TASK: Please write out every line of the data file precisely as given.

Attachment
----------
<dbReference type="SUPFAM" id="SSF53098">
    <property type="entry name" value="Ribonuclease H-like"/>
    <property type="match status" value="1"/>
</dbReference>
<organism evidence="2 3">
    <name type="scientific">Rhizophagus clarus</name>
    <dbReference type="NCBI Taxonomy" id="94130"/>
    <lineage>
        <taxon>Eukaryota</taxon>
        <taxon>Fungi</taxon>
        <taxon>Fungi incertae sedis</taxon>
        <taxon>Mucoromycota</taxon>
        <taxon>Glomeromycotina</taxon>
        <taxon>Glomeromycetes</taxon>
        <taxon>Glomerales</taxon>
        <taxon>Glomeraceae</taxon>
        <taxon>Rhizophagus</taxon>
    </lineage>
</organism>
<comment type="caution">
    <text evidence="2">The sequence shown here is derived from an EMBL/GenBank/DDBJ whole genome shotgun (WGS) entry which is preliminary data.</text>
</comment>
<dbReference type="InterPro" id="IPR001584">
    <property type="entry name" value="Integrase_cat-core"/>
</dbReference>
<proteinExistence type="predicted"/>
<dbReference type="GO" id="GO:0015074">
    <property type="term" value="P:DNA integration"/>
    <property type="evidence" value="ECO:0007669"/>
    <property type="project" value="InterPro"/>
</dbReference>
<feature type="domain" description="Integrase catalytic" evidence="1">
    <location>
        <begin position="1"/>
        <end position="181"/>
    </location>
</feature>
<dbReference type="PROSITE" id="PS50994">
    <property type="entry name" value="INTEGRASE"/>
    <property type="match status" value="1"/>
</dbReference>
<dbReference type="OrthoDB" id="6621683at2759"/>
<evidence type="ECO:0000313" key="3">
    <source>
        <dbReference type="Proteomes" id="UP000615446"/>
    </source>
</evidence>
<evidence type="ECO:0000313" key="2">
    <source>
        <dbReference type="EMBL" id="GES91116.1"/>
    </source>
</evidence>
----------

<dbReference type="SUPFAM" id="SSF53098">
    <property type="entry name" value="Ribonuclease H-like"/>
    <property type="match status" value="1"/>
</dbReference>
<organism evidence="2 3">
    <name type="scientific">Rhizophagus clarus</name>
    <dbReference type="NCBI Taxonomy" id="94130"/>
    <lineage>
        <taxon>Eukaryota</taxon>
        <taxon>Fungi</taxon>
        <taxon>Fungi incertae sedis</taxon>
        <taxon>Mucoromycota</taxon>
        <taxon>Glomeromycotina</taxon>
        <taxon>Glomeromycetes</taxon>
        <taxon>Glomerales</taxon>
        <taxon>Glomeraceae</taxon>
        <taxon>Rhizophagus</taxon>
    </lineage>
</organism>
<comment type="caution">
    <text evidence="2">The sequence shown here is derived from an EMBL/GenBank/DDBJ whole genome shotgun (WGS) entry which is preliminary data.</text>
</comment>
<dbReference type="InterPro" id="IPR001584">
    <property type="entry name" value="Integrase_cat-core"/>
</dbReference>
<proteinExistence type="predicted"/>
<dbReference type="GO" id="GO:0015074">
    <property type="term" value="P:DNA integration"/>
    <property type="evidence" value="ECO:0007669"/>
    <property type="project" value="InterPro"/>
</dbReference>
<feature type="domain" description="Integrase catalytic" evidence="1">
    <location>
        <begin position="1"/>
        <end position="181"/>
    </location>
</feature>
<dbReference type="PROSITE" id="PS50994">
    <property type="entry name" value="INTEGRASE"/>
    <property type="match status" value="1"/>
</dbReference>
<dbReference type="OrthoDB" id="6621683at2759"/>
<evidence type="ECO:0000313" key="3">
    <source>
        <dbReference type="Proteomes" id="UP000615446"/>
    </source>
</evidence>
<evidence type="ECO:0000313" key="2">
    <source>
        <dbReference type="EMBL" id="GES91116.1"/>
    </source>
</evidence>